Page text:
China’s film industry is booming

China’s central government spent 290 million yuan ($46.7 million) supporting the making of quality film projects last year, official figures show. The beneficiaries were 217 films covering drama, children, rural life, education, documentary, animation, among other genres, according to the State Administration of Press, Publication, Radio, Film and Television (SAPPRFT).
SAPPRFT is an executive branch under the State Council of China. Its main task is the administration and supervision of state-owned enterprises engaged in the television, radio, and film industries. It directly controls state-owned enterprises at the national level such as China Central Television, China National Radio, China Radio International, as well as other movie and television studios and others non-business organizations.
Last year in China, films generated a revenue of almost 30 billion yuan, 32 times that of 2002.
On July 19, the SAPPRFT announced that box office on July 18 surpassed 400 million yuan, a single day record in the country’s history. The biggest contributor was domestic fantasy-comedy “Monster Hunt.” China’s movie business has been booming. From 2001 to 2007, annual theatrical revenue in China increased at a 34 percent compound annual rate; from 2008 to 2014 the pace increased to 40 percent per year. So far in 2015 China’s movie revenue has increased by 52 percent over the same period last year, and there’s no sign of a slowdown.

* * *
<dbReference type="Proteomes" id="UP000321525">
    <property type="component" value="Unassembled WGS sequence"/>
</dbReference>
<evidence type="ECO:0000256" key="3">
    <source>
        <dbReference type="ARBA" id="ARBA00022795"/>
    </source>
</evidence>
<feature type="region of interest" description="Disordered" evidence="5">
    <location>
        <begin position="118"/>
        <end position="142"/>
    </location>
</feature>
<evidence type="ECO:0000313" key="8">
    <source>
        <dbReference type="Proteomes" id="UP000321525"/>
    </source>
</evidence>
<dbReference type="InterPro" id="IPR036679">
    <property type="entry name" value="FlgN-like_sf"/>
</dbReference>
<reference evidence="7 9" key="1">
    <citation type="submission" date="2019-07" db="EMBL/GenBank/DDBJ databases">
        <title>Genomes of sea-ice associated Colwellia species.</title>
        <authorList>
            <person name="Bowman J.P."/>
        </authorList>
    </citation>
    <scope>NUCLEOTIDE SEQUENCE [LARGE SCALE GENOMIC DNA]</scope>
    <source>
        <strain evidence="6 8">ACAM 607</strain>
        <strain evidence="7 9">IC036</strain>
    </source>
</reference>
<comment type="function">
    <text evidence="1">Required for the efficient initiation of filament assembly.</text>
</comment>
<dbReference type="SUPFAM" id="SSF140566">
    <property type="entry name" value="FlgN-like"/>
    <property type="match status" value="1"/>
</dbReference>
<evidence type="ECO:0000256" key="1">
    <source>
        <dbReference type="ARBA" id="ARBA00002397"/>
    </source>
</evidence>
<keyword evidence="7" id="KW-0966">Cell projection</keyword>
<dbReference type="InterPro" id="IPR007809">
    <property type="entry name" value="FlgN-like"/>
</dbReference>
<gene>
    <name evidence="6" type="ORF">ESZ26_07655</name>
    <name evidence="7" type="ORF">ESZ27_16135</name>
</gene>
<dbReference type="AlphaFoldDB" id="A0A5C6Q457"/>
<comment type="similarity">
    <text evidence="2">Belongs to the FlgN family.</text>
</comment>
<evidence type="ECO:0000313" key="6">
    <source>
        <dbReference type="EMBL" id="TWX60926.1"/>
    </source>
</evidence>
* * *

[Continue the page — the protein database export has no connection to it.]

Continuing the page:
According analyst Rob Cain, there are three main factors driving this incredible growth:
1. China is undergoing the largest and most rapid development of a middle class in human history.
2. Cinema construction is booming. Thousands of new screens are opening each year, affording millions of potential customers the opportunity to enjoy the moviegoing experience in modern multiplexes.
3. The Chinese population has embraced movies, both foreign and increasingly domestically made Chinese movies, with exuberance.
The biggest factor constraining growth is the shortage of screens. There are currently about 25,000 movie screens across the country. The U.S. has almost 40,000 screens, or roughly one per every 8,000 people. To reach the U.S. level of screen density per capita, China would have to build an additional 150,000 screens.
It is estimated that China’s gross box office surpassing that of North America no later than 2018, and going on to double North America by the middle of the next decade.



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